Law And Literature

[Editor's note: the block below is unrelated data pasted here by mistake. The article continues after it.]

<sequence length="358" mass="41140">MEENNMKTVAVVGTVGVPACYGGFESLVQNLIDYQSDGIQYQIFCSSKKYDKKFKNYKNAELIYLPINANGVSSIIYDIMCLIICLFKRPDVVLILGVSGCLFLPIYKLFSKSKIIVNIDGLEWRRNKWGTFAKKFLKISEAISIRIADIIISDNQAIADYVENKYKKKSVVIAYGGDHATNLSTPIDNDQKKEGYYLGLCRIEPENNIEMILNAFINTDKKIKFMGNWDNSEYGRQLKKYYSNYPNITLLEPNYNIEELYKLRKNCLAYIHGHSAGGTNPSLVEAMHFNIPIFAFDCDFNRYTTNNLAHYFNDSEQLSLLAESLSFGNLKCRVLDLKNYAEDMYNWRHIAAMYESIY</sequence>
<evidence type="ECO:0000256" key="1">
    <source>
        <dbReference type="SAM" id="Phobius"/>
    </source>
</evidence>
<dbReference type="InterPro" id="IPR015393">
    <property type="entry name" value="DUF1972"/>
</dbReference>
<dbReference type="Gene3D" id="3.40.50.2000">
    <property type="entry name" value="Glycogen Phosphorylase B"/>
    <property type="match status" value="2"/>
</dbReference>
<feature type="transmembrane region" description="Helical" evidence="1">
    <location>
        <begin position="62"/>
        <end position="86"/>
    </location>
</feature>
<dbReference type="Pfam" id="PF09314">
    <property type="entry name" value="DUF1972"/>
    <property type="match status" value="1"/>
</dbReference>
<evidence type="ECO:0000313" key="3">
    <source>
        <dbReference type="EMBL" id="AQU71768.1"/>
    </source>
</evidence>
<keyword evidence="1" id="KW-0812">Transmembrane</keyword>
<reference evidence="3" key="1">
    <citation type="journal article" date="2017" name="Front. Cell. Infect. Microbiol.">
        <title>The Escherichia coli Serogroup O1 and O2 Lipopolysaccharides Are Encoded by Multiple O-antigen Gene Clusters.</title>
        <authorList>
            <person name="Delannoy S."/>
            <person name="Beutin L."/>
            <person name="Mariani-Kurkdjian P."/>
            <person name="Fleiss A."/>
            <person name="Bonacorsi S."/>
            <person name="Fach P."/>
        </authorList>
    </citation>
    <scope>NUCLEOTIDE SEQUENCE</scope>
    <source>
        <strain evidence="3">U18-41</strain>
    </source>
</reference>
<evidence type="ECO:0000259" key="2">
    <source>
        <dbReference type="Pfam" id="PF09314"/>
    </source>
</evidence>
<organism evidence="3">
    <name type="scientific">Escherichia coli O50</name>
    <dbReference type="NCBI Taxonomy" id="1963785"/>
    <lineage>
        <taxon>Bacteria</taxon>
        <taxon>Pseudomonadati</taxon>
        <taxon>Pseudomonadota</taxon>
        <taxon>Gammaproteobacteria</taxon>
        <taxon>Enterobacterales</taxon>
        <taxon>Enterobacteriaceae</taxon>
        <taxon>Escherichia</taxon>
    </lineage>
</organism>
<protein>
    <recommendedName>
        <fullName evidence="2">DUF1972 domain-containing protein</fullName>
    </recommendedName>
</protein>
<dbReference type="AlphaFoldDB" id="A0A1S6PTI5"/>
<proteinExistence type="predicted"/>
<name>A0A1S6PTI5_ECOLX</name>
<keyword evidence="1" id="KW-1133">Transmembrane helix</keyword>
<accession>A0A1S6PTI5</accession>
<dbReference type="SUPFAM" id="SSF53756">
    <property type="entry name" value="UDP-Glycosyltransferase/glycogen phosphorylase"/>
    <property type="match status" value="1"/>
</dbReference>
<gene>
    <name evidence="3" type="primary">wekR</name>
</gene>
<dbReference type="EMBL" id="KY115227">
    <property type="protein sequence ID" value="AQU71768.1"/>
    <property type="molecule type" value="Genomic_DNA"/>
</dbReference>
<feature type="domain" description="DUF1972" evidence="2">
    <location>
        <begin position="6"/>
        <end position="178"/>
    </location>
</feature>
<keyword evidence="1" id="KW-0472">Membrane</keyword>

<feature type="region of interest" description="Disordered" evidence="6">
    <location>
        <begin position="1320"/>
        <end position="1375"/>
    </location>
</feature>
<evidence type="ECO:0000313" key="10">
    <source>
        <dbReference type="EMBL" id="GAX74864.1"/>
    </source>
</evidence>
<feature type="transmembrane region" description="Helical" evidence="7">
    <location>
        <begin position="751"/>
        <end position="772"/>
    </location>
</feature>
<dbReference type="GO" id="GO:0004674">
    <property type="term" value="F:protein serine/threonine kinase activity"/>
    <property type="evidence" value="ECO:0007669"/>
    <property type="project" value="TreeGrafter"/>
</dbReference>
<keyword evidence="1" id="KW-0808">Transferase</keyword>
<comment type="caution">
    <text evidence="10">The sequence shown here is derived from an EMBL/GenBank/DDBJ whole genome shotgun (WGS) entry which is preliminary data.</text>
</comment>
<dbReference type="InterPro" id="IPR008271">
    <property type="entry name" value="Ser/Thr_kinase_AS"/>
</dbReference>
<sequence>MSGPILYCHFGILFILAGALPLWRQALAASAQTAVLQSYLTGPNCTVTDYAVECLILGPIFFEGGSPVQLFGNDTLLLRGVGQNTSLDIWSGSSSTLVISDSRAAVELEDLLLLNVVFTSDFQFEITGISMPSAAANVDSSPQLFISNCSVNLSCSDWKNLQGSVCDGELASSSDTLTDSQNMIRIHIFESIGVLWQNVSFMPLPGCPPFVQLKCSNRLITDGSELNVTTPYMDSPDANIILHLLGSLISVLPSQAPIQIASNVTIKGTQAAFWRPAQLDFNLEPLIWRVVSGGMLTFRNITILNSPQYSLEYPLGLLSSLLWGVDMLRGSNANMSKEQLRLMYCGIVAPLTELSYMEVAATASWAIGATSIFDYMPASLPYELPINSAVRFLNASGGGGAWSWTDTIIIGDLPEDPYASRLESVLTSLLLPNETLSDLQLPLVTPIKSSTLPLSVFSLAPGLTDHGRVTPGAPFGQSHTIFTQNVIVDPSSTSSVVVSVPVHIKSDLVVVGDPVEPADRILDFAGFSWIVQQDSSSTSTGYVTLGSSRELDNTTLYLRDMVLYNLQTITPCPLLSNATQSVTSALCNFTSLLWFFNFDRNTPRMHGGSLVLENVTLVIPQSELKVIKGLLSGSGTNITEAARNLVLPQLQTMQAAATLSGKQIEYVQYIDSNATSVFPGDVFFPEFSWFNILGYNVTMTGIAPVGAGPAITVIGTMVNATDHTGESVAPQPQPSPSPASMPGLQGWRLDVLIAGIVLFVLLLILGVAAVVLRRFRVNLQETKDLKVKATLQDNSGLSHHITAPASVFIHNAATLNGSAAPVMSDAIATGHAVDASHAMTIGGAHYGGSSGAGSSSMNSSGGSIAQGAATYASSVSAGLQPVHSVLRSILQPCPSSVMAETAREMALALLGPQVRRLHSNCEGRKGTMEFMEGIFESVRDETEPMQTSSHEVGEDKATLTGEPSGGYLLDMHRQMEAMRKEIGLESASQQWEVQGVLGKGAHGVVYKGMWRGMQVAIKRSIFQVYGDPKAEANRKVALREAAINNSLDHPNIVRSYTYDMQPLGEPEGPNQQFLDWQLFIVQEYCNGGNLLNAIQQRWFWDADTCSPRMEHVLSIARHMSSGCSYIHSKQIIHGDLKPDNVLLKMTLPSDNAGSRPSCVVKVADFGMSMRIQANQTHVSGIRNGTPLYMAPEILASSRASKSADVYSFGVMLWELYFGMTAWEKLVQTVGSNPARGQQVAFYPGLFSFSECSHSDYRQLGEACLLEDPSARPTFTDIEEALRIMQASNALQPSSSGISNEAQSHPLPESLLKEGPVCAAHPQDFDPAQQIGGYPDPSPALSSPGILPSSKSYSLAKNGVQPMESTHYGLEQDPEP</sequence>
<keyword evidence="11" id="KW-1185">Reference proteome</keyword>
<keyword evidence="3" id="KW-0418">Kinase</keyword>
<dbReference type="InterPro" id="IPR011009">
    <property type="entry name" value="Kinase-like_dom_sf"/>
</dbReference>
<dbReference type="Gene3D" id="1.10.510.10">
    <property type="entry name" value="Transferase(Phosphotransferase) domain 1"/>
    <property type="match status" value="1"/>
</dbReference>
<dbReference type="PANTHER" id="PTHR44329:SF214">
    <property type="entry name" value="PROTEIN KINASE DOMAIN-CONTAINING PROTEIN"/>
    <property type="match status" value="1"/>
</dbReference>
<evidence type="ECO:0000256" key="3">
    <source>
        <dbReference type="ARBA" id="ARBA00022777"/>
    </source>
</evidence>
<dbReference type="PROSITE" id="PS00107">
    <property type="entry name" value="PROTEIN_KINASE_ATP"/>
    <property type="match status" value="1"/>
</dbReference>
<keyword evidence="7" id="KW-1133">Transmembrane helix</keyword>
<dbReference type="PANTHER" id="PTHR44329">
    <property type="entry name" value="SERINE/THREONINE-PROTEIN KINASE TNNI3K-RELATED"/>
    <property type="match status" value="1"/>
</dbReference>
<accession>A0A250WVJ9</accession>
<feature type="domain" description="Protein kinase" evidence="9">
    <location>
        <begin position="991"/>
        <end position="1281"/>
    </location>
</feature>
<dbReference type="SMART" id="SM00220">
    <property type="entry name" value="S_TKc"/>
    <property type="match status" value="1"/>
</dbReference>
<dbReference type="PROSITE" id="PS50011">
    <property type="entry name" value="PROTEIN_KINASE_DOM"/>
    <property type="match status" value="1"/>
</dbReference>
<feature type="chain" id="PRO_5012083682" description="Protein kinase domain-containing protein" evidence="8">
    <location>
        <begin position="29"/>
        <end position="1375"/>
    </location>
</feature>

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“ LAW AND LITERATURE Final Essay Discuss the narrative dimension of victim impact statements in light of Booth v Maryland. To what extent do you agree that the court should admit such statements in the sentencing stage of cases? UID: 2008401391 I. Introduction The delivery of a victim impact statement at sentencing is well enshrined in various jurisdictions[1]; lawmakers began to enact legislation addressing victim-related problems in the criminal justice system in the 1970s, including the introduction of such statements.[2] Indeed, this seemingly plainly written text is much more than just a narrative piece of work due to its inherent influence at the sentencing stage. There exists an inherent tension between the two schools of thoughts: one view among the legal academy is that such statements are no more than some maneuver to elongate criminals’ sentences or even encourage votes for death penalty in some extreme cases by evoking unnecessary emotionalism, while some argue that they undeniably convey essential information to sentencing judges and possess other advantageous effects. A literary analysis of a victim impact statement thus becomes essential – exploring the camouflaged narrative techniques as employed to explain their role in court. In this essay, I shall discuss the narrative dimension of victim impact statements in light of Booth v Maryland, followed by an analysis of whether the court should admit such statements in the sentencing phase of cases. II. Literature in Law – Victim Impact Statements Literature and law scholarship has been an entrenched interdisciplinary venture; in particular, literary texts often illuminate the operation of law.[3] Despite criticisms by several legal academics alleging that this interdisciplinary endeavor breaches the “inherent insularity” of disciplinary discourse and challenges the “disciplinary identity” of

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